The Best American Mystery Stories 2010by Lee Child (Editor), Otto Penzler (Editor)
Best-selling novelist Lee Child edits this latest collection of the genre's finest from the past year. Featuring "gritty tales told with panache," this is a "must-read for anybody who cares about crime stories" ("Booklist").
"The 20 short stories in the 14th edition of this “best of” series offer a wider variety than some of its predecessors...While this volume contains relatively few household names, the quality certainly doesn’t suffer as a result."Publishers Weekly, STARRED review
"Penzler’s foreword...in favor of an eclectic mix of tales that exhibit crime in all its varieties in every corner of the world—and then some."Kirkus Reviews
Guest editor Child chooses 20 atmospheric tales whose settings and crimes are all over the map in this 14th entry in Penzler's annual series.
Crime is everywhere. In teeming Campeche City on the Yucatán, a hit man catches up with a fugitive in Gary Alexander's "Charlie and the Pirates." In Jon Land's "Killing Time," another hitter hides in plain sight at a Connecticut boarding school. R.A. Allen's nomadic waiter, who could be named Robert, seeks sexual fulfillment on Florida's panhandle in "The Emerald Coast"; a Boston priest is accused of sexual misconduct in John Dufresne's "The Cross-Eyed Bear." Lyndsay Faye's Sherlock Holmes pastiche "The Case of Colonel Warburton's Madness" takes Dr. Watson to the home of a San Franciscan fixated on the phantom Mexicans, while Gar Anthony Haywood's "The First Rule Is" explores the relationship between Los Angeles's haves and have-nots. Back on the East Coast, Dennis Lehane unfolds the tender story of a man, a dog and a murder in "Animal Rescue." Moving from North Dakota to Jersey does little to improve a call girl's luck in Allan Tucher's "Bismarck Rules." Russian-born Zhenya, whose father makes sexual exploitation a thriving business in Joseph Wallace's "Custom Sets," criss-crosses the country from Philadelphia to Fort Worth, seeking justice. Crime persists even beyond the grave, as the late Kurt Vonnegut's "Ed Luby's Key Club" proves.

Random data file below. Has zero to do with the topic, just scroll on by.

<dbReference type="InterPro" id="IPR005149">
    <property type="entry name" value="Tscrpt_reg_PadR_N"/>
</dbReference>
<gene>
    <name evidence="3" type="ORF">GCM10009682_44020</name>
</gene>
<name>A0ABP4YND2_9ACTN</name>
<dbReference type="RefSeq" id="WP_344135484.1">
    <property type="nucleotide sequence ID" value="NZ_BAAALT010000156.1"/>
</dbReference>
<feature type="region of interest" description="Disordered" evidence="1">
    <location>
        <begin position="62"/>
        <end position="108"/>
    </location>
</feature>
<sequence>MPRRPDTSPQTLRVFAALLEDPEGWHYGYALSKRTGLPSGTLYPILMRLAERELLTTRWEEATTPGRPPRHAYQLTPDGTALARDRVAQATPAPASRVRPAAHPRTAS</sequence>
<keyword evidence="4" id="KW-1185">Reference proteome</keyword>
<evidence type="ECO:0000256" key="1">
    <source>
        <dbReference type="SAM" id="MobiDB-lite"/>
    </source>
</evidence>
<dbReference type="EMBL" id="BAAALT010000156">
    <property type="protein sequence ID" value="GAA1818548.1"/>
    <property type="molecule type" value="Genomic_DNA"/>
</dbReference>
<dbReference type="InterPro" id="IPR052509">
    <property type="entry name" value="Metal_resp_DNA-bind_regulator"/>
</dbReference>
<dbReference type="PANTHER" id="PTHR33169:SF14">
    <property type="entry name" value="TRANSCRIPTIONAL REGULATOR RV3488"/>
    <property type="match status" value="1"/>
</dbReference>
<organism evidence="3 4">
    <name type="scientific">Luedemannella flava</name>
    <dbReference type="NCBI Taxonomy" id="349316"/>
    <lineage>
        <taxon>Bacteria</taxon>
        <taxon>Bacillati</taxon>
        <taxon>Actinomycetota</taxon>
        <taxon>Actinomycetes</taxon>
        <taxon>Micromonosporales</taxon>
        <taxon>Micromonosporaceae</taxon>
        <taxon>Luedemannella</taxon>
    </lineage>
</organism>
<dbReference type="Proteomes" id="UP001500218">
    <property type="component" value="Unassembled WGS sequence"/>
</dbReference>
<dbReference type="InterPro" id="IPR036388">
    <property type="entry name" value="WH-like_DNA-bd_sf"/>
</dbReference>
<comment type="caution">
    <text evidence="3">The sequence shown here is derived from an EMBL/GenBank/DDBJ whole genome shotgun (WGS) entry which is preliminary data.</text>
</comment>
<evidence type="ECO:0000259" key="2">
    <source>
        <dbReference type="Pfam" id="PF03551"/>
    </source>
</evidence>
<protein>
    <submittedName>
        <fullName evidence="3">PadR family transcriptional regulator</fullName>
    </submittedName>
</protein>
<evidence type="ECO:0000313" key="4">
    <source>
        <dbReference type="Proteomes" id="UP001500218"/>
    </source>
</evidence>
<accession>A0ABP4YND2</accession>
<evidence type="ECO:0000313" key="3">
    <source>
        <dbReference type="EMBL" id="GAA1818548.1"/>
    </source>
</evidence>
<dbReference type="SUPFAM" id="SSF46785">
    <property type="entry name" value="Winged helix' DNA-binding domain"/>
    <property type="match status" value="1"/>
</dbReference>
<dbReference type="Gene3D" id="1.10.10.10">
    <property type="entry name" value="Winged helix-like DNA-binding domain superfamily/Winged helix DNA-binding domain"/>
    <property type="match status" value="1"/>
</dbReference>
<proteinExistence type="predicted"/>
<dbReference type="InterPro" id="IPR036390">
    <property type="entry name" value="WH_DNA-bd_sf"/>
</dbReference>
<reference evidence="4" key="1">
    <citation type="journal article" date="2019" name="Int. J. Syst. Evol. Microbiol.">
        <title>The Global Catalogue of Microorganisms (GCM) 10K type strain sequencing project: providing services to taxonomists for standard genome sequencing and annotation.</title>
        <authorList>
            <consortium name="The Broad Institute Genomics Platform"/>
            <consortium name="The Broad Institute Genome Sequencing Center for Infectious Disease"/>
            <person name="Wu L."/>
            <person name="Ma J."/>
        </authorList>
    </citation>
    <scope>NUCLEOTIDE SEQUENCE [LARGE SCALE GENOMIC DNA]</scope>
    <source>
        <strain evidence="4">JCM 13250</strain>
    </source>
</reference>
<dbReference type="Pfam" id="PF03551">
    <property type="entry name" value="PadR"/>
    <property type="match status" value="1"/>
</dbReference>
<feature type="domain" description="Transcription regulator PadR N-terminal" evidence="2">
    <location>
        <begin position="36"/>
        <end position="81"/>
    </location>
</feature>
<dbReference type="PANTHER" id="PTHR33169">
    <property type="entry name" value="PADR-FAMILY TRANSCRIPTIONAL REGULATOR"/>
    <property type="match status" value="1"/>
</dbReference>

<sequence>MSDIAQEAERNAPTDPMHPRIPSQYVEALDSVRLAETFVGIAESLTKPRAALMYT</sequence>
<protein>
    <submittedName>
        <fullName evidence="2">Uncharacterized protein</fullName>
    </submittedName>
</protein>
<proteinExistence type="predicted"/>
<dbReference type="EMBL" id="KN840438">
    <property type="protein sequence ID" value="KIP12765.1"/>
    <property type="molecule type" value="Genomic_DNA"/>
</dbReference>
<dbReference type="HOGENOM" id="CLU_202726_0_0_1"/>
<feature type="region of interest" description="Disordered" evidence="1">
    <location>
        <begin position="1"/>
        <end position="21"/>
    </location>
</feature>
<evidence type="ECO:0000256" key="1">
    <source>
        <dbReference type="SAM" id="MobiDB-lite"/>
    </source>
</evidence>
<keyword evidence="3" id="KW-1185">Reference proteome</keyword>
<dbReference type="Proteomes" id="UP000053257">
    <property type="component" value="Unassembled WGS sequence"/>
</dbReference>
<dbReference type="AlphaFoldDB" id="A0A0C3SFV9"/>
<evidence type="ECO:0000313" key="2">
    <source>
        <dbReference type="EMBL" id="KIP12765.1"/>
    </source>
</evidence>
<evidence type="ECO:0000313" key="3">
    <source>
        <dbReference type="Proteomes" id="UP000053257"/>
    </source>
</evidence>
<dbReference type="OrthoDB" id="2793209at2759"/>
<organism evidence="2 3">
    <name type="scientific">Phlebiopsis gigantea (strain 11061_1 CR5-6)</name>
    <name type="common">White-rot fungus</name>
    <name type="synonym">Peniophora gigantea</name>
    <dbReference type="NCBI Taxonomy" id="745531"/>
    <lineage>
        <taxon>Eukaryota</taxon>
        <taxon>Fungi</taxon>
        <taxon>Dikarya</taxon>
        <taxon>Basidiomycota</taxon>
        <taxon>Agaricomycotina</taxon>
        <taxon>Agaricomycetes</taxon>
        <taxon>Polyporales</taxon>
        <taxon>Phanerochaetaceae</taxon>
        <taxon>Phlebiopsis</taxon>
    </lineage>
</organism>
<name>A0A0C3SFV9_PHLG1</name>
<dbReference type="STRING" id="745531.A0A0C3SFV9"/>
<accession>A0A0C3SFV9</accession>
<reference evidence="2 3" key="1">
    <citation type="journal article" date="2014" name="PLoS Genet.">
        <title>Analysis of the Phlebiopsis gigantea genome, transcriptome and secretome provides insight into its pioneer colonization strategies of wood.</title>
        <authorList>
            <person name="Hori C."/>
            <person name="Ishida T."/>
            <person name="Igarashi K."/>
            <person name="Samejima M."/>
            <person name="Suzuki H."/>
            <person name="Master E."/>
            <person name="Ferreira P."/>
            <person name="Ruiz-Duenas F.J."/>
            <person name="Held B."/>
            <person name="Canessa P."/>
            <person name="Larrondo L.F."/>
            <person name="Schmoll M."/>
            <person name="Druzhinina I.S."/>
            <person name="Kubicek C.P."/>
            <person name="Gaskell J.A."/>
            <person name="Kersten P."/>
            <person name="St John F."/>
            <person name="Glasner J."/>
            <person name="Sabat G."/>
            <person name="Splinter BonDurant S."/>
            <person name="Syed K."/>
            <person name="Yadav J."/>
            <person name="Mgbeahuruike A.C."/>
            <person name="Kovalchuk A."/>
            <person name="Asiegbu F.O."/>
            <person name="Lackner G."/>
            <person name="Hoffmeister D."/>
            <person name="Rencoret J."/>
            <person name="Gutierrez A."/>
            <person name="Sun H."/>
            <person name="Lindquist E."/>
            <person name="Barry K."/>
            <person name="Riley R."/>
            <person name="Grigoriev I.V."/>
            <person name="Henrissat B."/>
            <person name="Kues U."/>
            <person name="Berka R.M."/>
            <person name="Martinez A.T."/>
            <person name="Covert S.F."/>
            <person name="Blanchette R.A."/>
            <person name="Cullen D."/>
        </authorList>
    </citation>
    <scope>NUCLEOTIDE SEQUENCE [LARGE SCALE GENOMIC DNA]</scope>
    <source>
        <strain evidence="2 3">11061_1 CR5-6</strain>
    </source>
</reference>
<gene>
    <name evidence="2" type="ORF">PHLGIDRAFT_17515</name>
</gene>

Penzler's foreword makes no bones about spurning traditional whodunits in favor of an eclectic mix of tales that exhibit crime in all its varieties in every corner of the world—and then some.
Meet the Author
OTTO PENZLER is a renowned mystery editor, publisher, columnist, and owner of New York's The Mysterious Bookshop, the oldest and largest bookstore solely dedicated to mystery fiction. He has edited more than fifty crime-fiction anthologies.
LEE CHILD is the author of thirteen Jack Reacher thrillers, including the New York Times bestsellers Persuader, The Enemy, One Shot, The Hard Way, and #1 bestsellers Bad Luck and Trouble and Nothing to Lose. All his titles have been optioned for major motion pictures.
- Birmingham, England
- Date of Birth:
- Place of Birth:
- Coventry, England
- Sheffield University
Most Helpful Customer Reviews
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'The Best American Mystery Stories 2010,' edited by Lee Child, contains an interesting mix. Twenty stories by authors as diverse as Dennis Lehane, Kurt Vonnegut, Doug Allyn, and Jay Brandon take varied and unexpected turns. Three, however, stand out. Jay Brandon's 'A Jury of His Peers,' based on a historical incident, recounts the return of lawyers, who had been kidnapped and held for ransom by Santa Ana's army, to San Antonio. When after a year or more away from their practices and loved ones, the lawyers return to reclaim what they left behind, it is no surprise that violence erupts. Phyllis Cohen's 'Designer Justice' also deals with the effects of violence; it depicts a violent crime and its unexpected aftermath. And 'Killing Time' by Jon Land introduces Mr. Beechum, middle school language arts teacher extraordinary, who is not only able to interest his charges in fiction, he is also able to protect them from the unforeseen. While no one reader will necessarily equally enjoy all the stories, there is enough variety to appeal to those who enjoy the genre. And the short story format is well suited to busy lifestyles. The bottom line: Five stars.
This is a great collection of short stories that should entertain any mystery fan. Within the mystery genre, this book offers a little bit from every subgenre, including suspense, police procedurals, espionage, and private detective. Not every story was a 5 star for me but that likely spoke more of personal preference than writing talent. This collection is a great way to discover new authors, many of whom also write full-length novels. Overall, I found the stories highly entertaining. ** I received this book as an early review copy from the publisher, Houghton Mifflin Harcourt, through NetGalley.com. **